This lecture will cover a wide field to integrate agriculture and philosophy. If philosophy informs wellbeing and contentment amidst the vagaries of existence and the primary concern of humans has been security of food, then agricultural including livestock science has been a major means of philosophical advance today. As a natural philosophy, agricultural science continues to be human’s most widespread interaction within nature. Agricultural surpluses provided the basis for civilization and soon after that writing codified past knowledge from various forms of myths to traditions, some of which used became known as scriptures that relied on agriculture for their metaphors. And as civilization become more sophisticated and urban worldviews became more separated from nature, ignorance of food production became ever more pervasive. By linking agricultural science and philosophy, the lecture will suggest that a technological agricultural perspective is compromised when it neglects the wider philosophical context in which a subject is studied and innovations are applied. The argument will be demonstrated by some current examples in international livestock development that are directly relevant to applied philosophy.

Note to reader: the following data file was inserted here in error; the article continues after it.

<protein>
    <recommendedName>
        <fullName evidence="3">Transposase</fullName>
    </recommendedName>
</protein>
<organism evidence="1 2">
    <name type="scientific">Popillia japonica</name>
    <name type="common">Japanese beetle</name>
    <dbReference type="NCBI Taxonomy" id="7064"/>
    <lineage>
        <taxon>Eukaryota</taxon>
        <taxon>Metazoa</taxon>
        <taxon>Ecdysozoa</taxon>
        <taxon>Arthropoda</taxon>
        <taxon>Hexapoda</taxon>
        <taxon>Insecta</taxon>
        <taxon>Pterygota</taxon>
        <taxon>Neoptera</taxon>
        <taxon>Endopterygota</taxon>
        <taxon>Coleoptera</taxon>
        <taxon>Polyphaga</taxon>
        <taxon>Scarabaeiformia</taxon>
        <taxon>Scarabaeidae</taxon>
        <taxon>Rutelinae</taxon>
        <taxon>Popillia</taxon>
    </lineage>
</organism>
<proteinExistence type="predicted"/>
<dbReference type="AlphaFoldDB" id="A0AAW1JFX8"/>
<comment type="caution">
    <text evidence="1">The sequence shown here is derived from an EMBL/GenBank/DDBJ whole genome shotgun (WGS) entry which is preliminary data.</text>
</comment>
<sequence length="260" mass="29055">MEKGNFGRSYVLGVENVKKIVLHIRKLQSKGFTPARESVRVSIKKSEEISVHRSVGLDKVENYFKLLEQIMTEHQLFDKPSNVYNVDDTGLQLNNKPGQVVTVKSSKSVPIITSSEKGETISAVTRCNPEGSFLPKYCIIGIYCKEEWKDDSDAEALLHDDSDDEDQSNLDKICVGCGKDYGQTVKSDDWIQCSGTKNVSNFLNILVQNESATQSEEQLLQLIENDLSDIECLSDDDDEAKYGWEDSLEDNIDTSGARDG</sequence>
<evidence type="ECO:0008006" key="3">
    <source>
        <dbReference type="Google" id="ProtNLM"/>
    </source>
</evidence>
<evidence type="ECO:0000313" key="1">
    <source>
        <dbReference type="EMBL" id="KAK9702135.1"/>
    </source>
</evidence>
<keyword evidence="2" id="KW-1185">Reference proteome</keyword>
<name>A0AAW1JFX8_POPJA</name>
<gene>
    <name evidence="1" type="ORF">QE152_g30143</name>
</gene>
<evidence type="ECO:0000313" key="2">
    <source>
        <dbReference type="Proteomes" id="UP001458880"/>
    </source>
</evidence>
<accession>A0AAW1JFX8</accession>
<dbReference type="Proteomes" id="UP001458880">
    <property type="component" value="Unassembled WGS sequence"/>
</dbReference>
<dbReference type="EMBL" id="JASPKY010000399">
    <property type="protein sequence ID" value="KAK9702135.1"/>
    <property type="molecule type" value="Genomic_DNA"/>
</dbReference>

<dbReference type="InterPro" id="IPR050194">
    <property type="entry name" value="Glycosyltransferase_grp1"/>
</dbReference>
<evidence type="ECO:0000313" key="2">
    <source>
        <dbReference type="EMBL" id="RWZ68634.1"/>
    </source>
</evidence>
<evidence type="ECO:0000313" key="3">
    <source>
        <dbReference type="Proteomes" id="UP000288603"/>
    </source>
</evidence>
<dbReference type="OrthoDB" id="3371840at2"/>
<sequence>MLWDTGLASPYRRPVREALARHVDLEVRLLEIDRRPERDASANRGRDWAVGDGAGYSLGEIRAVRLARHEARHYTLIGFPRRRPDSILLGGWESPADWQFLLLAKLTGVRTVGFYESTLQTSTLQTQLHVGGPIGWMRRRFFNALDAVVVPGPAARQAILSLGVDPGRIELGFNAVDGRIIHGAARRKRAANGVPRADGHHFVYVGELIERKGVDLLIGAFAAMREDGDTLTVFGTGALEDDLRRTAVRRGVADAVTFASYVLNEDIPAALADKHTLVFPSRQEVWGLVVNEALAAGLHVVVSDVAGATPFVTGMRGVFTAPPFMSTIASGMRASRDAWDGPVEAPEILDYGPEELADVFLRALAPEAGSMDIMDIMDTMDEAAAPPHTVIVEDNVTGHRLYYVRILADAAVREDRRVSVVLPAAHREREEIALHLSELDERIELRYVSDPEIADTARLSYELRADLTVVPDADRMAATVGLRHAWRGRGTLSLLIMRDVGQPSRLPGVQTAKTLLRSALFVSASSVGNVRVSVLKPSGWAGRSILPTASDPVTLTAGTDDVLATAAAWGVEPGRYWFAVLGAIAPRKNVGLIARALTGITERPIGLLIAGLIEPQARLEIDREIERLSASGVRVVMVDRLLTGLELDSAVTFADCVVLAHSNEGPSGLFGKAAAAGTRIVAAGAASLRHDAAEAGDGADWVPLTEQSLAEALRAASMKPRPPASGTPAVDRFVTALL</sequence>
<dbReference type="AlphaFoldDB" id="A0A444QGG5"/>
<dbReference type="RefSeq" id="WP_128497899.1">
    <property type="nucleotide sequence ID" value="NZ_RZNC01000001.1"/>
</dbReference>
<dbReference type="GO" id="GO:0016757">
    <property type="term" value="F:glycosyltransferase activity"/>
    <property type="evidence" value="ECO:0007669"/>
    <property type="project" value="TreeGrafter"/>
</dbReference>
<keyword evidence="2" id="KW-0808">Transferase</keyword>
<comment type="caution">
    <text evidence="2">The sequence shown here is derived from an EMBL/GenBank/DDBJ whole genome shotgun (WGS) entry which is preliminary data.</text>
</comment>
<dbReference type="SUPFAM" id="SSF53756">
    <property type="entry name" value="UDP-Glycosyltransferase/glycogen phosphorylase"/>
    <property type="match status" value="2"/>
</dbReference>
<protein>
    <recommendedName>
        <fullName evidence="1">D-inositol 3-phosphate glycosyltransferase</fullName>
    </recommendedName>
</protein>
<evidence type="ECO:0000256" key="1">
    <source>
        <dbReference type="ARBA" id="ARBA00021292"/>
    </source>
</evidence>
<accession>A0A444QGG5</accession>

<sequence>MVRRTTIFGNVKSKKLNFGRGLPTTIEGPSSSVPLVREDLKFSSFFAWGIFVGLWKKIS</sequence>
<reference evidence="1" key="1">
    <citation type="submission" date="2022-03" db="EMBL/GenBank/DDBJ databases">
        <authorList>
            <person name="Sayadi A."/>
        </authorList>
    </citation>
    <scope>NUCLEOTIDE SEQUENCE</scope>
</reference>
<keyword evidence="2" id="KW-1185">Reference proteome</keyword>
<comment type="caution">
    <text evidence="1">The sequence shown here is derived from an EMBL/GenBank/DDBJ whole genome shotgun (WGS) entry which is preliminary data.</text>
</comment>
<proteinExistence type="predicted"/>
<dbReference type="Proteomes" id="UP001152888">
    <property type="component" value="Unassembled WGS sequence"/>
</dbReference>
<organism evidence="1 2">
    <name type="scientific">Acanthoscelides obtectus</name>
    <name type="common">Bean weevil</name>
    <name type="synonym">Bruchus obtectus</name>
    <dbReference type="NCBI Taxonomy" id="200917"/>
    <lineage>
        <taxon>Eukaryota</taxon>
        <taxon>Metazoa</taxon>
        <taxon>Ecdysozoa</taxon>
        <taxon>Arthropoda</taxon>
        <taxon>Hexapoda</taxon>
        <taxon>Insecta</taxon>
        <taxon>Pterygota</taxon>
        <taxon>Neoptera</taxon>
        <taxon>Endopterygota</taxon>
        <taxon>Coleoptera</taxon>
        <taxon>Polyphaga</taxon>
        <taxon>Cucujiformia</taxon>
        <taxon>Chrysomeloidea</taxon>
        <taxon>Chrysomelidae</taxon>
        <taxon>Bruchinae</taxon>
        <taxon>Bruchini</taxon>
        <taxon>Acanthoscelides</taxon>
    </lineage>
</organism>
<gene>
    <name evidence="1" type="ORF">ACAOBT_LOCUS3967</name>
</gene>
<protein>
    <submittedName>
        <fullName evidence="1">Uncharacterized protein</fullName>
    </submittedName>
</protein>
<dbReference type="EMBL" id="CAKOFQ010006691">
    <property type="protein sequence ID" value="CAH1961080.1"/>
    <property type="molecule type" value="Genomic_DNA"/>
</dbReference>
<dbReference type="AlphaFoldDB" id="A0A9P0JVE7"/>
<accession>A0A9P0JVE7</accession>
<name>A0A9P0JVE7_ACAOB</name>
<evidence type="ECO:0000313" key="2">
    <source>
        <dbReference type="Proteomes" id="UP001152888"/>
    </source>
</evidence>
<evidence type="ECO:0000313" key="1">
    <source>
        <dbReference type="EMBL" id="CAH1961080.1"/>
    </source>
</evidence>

Held on ZOOM